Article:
A faculty member working to modernize automotive manufacturing and vehicle design and a plant breeder helping to improve agricultural productivity were named Clemson University Researchers of the Year.
Srikanth Pilla, the ExonnMobil Employees Endowed Chair in Automotive Engineering in the College of Engineering, Computing and Applied Sciences, was named senior Researcher of the Year at the annual Clemson University Research Symposium on Wednesday. Richard Boyles, assistant professor of plant and environmental sciences in the College of Agriculture, Forestry and Life Sciences, was named junior Researcher of the Year.
“Srikanth and Richard are pushing the boundaries of science in their fields and working closely with their communities so their innovations have great societal and economic impact. They exemplify the spirit of university research. I congratulate them and thank them for their efforts,” said Tanju Karanfil, vice president for research.
Pilla’s research interests are in the fundamentals and applications of sustainable and lightweight functional materials and manufacturing technologies. He is founder of the Clemson Composites Center, a multi-disciplinary, industry-focused research and development center, and leads AIM for Composites, a new $10 million U.S. Department of Energy-funded Energy Frontier Research center that is working to create a new design approach that utilizes artificial intelligence to assist the discovery of advanced composites. Pilla has amassed more than $62 million in grant awards, co-authored more than 150 peer-reviewed articles and received numerous accolades, including the Department of Energy Vehicle Technologies Office Distinguished Team Award, the Environmental Protection Agency Presidential Green Chemistry Challenge Award, and the S.C. Governor’s Young Scientist Award for Excellence in Scientific Research. He has advised 10 doctoral students, 22 master’s students and 20 undergraduate students.
“Srikanth Pilla’s hard work, dedication and vision have not only paved the way for transformative advancements in composite materials but are also shaping the workforce of the future and fostering economic development in South Carolina and beyond,” said Anand Gramopadhye, dean of the College of Engineering, Computing and Applied Sciences. “Dr. Pilla is a scholar and researcher par excellence, and I offer him my wholehearted congratulations on his recognition as Clemson University’s Research of the Year. It is very well deserved.”
Boyles, a cereal grains breeder and geneticist at Clemson’s Pee Dee Research and Education Center, combines molecular and conventional breeding methods to develop disease-resistant, nutritional crop varieties and hybrids with improved productivity. He received an Innovator Award from the Clemson University Research Foundation by licensing sorghum and oat lines that are now commercialized and are being grown on thousands of acres across the southeastern United States. He is chair-elect of the C-8 Plant Genetic Resources Division of the Crop Science Society of America and is a member of key committees such as the National Wheat Improvement Committee and the U.S. Wheat and Barley Scab Initiative. He has received nearly $15 million in research funding and has published 32 peer-reviewed articles. He has advised one PhD graduate and is currently advising a postdoctoral fellow and three graduate students. Boyles earned his PhD from Clemson in 2016 and in 2019 became a faculty member in the Department of Plant and Environmental Sciences.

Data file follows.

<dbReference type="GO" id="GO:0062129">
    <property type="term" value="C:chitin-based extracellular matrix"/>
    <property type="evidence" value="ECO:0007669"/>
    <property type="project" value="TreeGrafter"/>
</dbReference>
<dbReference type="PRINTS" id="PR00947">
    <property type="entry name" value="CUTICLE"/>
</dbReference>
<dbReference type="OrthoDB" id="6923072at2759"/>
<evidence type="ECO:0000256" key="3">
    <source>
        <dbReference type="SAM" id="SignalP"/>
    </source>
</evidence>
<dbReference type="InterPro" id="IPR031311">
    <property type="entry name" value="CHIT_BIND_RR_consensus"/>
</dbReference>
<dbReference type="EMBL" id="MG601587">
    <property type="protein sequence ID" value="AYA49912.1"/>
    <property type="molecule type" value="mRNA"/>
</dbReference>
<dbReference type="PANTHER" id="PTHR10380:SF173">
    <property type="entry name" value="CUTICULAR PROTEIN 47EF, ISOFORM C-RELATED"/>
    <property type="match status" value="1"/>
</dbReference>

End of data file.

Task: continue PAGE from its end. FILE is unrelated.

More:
“Rick Boyles is an outstanding researcher and an even more outstanding person,” said Paula Agudelo, associate dean for research in the College of Agriculture, Forestry and Life Sciences. “He grew up in South Carolina and is committed to helping the producers and growers in the area – for him this is personal because it’s his home. He is at the forefront of research in his field, but still understands the importance of how the knowledge can be applied so that his stakeholders can be successful.”
For Researcher of the Year, each colleges nominates a junior faculty member who received their terminal degree within the past 10 years and a senior faculty member. Winners were selected by an interdisciplinary committee.
In addition to Boyles, junior faculty nominees were Fadi Abdeljawad, assistant professor of mechanical engineering in the College of Engineering, Computing and Applied Sciences; Serkhan Akturk, assistant professor of management in the Wilbur O. and Ann Powers College of Business; Matthew Browning, associate professor of parks, recreation and tourism management in the College of Behavioral, Social and Health Sciences; Golnaz Arastoopour Irgens, assistant professor of education and human development in the College of Education; Claire Kirwin, assistant professor of philosophy and religion in the College of Architecture, Arts and Humanities; and Matthew Koski, assistant professor of biological sciences in the College of Science.
Additional senior faculty nominees were Paula Agudelo, associate dean for research in the College of Agriculture, Forestry and Life Sciences; Jeff Anker, dean’s distinguished professor of chemistry in the College of Science; Anjali Joseph, Spartanburg Regional Health System Endowed Chair in Architecture and Health Design in the College of Architecture, Arts and Humanities; Robin Kowalski, professor of psychology in the College of Behavioral, Social & Health Sciences; Sandra Linder, professor of teaching and learning in the College of Education; and Philip Roth, Trevillian distinguished professor of management in the Wilbur O. and Ann Powers College of Business.
“Congratulations to all of our nominees,” Karanfil said. “Being nominated by your college for this award is a great honor. You are all deserving of this recognition.”
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